Paper| Volume 22, ISSUE 2, P132-134, March 1991

Pattern and severity of injury sustained by pedestrians in road traffic accidents with particular reference to the effect of alcohol

  • A. Bradbury
    Requests for reprints should be addressed to: Dr A. Bradbury, Clinical Assistant, Department of Accident and Emergency Medicine, Royal Infirmary, Edinburgh EH3 9YW, UK.
    Department of Accident and Emergency Medicine, Royal Infirmary, Edinburgh, UK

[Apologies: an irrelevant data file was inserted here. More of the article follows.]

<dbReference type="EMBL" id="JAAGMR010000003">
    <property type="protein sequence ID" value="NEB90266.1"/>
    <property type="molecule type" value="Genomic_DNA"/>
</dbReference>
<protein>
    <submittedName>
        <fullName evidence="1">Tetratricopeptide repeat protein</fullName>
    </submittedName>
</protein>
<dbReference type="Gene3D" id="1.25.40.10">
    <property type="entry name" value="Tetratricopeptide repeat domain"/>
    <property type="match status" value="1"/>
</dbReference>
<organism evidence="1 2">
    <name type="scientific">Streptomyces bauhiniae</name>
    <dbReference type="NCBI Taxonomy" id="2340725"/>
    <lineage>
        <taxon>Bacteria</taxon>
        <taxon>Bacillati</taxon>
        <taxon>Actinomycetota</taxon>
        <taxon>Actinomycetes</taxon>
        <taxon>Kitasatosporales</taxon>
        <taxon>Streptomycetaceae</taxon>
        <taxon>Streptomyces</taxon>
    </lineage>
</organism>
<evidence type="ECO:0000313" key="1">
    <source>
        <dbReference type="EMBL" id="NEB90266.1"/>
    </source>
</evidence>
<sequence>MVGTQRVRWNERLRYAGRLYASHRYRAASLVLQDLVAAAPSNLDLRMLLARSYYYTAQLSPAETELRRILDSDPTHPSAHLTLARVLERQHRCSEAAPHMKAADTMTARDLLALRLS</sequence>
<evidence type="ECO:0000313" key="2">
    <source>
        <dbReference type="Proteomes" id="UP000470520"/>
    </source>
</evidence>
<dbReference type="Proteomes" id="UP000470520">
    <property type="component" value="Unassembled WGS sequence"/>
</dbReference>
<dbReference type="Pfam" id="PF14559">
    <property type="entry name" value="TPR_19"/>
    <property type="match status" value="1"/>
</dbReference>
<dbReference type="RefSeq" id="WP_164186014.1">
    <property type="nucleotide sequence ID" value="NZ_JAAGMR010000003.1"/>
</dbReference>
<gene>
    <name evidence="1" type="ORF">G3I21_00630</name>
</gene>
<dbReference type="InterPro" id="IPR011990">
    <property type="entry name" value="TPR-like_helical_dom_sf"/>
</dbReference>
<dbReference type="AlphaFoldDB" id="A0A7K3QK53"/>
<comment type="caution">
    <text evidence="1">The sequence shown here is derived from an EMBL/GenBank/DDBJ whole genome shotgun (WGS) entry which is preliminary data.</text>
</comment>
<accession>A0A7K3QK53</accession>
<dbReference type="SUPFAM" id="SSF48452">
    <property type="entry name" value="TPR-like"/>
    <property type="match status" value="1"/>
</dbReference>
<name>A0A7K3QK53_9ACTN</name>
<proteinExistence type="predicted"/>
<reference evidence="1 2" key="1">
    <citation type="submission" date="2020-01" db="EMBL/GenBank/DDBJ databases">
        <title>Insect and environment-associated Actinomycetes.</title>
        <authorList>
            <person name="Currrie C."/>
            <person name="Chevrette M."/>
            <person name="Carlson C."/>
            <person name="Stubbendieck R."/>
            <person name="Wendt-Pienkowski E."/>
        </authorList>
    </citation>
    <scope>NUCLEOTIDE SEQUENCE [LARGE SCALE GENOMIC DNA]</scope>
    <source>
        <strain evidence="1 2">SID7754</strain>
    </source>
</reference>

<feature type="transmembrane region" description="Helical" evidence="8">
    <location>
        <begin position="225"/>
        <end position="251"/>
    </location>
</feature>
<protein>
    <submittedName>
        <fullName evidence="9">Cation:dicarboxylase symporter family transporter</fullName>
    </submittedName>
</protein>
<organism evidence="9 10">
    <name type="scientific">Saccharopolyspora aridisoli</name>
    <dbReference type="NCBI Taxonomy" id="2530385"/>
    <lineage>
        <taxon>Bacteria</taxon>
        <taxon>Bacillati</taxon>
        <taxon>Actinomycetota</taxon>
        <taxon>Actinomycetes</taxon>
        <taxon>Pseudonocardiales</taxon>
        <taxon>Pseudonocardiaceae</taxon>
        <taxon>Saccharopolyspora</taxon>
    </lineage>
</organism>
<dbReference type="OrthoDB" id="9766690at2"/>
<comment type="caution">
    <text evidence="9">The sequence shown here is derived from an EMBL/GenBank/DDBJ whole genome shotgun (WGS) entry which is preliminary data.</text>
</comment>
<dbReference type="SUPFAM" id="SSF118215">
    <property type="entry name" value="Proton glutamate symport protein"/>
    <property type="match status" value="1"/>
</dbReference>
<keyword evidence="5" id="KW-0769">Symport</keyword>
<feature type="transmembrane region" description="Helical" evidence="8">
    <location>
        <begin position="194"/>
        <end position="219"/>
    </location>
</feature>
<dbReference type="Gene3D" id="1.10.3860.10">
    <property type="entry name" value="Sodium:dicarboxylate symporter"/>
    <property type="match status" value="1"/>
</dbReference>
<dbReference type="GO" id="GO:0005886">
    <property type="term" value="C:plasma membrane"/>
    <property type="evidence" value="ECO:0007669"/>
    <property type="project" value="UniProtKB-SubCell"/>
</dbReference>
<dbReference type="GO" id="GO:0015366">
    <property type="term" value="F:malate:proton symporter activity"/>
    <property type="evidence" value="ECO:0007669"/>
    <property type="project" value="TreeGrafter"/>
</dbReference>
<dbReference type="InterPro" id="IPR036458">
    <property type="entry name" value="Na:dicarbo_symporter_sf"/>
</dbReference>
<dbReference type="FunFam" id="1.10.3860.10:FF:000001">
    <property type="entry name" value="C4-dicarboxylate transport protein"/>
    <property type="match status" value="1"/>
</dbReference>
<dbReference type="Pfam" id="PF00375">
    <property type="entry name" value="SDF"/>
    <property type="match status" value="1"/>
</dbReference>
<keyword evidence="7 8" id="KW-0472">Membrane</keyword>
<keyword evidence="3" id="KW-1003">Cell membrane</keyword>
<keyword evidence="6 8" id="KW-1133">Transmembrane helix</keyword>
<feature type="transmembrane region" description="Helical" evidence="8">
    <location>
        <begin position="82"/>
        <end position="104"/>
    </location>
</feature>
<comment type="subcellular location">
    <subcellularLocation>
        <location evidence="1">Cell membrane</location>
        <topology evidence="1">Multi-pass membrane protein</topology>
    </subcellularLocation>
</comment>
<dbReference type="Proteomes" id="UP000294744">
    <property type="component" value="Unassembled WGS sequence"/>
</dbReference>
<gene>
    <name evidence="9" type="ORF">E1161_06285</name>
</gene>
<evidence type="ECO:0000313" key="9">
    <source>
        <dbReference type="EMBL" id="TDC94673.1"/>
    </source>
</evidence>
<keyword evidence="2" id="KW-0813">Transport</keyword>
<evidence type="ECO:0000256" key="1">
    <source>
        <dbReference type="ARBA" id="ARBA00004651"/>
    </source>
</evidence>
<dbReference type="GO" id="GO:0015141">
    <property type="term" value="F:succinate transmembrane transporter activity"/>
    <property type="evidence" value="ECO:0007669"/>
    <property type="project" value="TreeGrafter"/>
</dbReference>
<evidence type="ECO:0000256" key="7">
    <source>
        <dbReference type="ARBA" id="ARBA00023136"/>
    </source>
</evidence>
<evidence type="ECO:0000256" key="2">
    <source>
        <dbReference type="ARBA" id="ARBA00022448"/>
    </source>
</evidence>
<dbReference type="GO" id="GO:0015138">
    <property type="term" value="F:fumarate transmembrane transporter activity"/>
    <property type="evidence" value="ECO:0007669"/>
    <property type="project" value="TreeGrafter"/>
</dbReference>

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      The injuries sustained by 102 pedestrians consecutively admitted to the Accident and Emergency Department of the Royal Infirmary of Edinburgh were prospectively recorded. Injuries were categorized by body regions and the severity assessed by the ISS/AIS system. Pedestrian injuries were found to comprise 0.8 per cent of the department workload and 28 per cent of RTA injuries. The commonest sites of injury were the right leg and head. Injuries to the right side of the body were almost three times more frequent than those to the left. Patients considered to be under the influence of alcohol had more severe and widespread injuries, were more likely to have facial injuries, and were more likely to be detained as inpatients. Males were more commonly injured than females and the predominant age group was 20–29 years. The group affected by alcohol was predominantly male and young, whereas the group unaffected by alcohol included a considerable number of elderly people. The possible reasons for the pattern of injuries are discussed and the contribution of alcohol to the morbidity suffered by pedestrians is stressed.
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